Word About Town

These Mining-Era Shacks Refuse to Let Ski Condos and Townhomes Bring Them Down

A story of property rights versus historic preservation on Park City's Rossie Hill.

By Jeremy Pugh December 14, 2016 Published in the Winter/Spring 2017 issue of Park City Magazine

Nikichanwylie 4 vj4qnt

Rossie Hill, present day.

Set a bit off Deer Valley Drive, on an area known as Rossie Hill, is a row of mining-era shacks dating to the 1890s. Every day hundreds of Deer Valley–bound skiers drive by these seemingly forgotten, ramshackle dwellings, now dwarfed by towering condos and townhomes.

Rossie Hill’s nearly three acres of land is owned by the Bureau of Land Management, but families who lived in the homes there have historical claims based on what are essentially squatters’ rights. The Dennis family, owners of the three most visible shacks, have filed a Color of Title claim—an arcane bit of law that petitions the BLM to grant them the land based on historical occupation, which Richard Dennis says he has clearly demonstrated. “I was born in the middle one, my mother and grandmother lived in the other to the right, and the other one was my uncle’s,” Dennis says. 

Early in 2016, the BLM approved a Color of Title claim on a third-of-an-acre lot adjacent to the Dennis homes for another owner who, in turn, sold the property to local developer Matt Mullin. Soon after the sale, a group of neighbors formed Save Rossie Hill Historic Open Space and submitted a 300-signature petition to City Council in hopes that they would consider additional development restrictions on the land due to its historic status. In October, the City approved Mullin’s application to subdivide the lot with the caveat that any future construction there must adhere to Historic District Guidelines and that 40 percent remain open space.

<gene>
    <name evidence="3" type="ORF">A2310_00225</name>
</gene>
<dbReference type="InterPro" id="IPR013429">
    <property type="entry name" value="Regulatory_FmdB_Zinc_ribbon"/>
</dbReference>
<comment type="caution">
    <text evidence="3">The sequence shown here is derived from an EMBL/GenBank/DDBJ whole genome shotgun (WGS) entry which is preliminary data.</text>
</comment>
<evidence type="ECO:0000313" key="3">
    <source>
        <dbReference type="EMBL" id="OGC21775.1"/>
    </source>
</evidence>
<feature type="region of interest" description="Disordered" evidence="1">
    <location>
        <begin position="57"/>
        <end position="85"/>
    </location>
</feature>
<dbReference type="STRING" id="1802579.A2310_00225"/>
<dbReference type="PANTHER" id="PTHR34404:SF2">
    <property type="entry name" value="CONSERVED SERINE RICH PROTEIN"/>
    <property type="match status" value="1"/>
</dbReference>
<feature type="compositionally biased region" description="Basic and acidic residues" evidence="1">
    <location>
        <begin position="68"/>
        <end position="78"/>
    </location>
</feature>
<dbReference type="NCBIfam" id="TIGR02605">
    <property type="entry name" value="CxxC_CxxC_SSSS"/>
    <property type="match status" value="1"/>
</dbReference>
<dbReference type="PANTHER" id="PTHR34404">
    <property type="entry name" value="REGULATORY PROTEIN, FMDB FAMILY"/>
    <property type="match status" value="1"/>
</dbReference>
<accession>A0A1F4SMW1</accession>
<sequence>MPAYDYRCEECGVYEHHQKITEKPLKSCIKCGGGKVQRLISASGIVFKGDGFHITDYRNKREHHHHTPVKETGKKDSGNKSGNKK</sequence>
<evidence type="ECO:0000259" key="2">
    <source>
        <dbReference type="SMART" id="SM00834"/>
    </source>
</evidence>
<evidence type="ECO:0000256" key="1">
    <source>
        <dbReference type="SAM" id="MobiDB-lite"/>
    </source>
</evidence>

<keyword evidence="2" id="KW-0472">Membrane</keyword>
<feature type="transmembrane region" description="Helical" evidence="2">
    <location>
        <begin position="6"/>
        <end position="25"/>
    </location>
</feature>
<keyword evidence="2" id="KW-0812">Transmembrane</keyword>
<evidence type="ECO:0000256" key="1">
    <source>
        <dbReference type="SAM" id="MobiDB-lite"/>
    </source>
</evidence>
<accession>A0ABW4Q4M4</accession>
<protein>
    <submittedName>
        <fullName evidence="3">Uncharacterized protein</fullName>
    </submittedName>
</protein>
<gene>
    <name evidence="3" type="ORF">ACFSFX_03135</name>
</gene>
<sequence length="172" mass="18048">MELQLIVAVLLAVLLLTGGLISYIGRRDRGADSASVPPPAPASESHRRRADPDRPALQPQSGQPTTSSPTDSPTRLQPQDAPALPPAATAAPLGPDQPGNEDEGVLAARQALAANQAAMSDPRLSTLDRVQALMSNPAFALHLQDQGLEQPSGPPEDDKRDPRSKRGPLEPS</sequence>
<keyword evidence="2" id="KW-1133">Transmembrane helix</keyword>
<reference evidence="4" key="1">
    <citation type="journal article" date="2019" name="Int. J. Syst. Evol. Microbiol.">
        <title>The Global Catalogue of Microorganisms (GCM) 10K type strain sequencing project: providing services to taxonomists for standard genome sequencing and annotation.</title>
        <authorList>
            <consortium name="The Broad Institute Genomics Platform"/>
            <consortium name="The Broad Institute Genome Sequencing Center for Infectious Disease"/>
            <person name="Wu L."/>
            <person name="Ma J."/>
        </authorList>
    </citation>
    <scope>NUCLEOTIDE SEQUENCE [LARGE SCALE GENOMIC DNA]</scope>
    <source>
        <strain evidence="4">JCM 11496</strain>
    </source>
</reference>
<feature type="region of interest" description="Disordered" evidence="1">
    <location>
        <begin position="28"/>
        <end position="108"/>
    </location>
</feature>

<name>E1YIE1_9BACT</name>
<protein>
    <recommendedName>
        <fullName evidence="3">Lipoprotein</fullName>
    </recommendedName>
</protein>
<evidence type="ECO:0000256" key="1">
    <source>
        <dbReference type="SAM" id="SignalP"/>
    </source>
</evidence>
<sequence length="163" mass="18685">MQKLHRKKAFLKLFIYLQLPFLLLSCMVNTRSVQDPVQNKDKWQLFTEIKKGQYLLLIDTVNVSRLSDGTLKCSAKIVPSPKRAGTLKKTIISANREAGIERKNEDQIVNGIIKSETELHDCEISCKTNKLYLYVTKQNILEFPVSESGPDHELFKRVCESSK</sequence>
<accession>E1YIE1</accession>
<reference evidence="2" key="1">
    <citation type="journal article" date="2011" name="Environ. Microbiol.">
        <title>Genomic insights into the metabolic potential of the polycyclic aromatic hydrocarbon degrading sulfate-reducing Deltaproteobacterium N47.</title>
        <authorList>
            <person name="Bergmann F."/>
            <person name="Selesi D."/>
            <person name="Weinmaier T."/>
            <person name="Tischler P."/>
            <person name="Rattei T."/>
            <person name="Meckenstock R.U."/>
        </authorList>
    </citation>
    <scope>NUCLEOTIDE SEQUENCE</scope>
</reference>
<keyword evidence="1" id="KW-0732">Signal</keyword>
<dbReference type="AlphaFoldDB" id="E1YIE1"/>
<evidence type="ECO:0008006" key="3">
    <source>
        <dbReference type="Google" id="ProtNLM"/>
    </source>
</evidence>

1987 3 177 bk0k3j

Rossie Hill, circa mid-1940s

But Jeff Camp, part of the Save Rossie Hill group, isn’t satisfied. “This sets a bad precedent for when the BLM decides to release the land to the other homeowners there,” Camp says. For his family’s part, Dennis says he would like to see the land subject to his claim remain open space and the shacks preserved. “I have sentimental attachment about the thing,” he says, “but, at age 84, I’m not getting any younger, and the BLM hasn’t been moving too fast on this.”

Filed under
Show Comments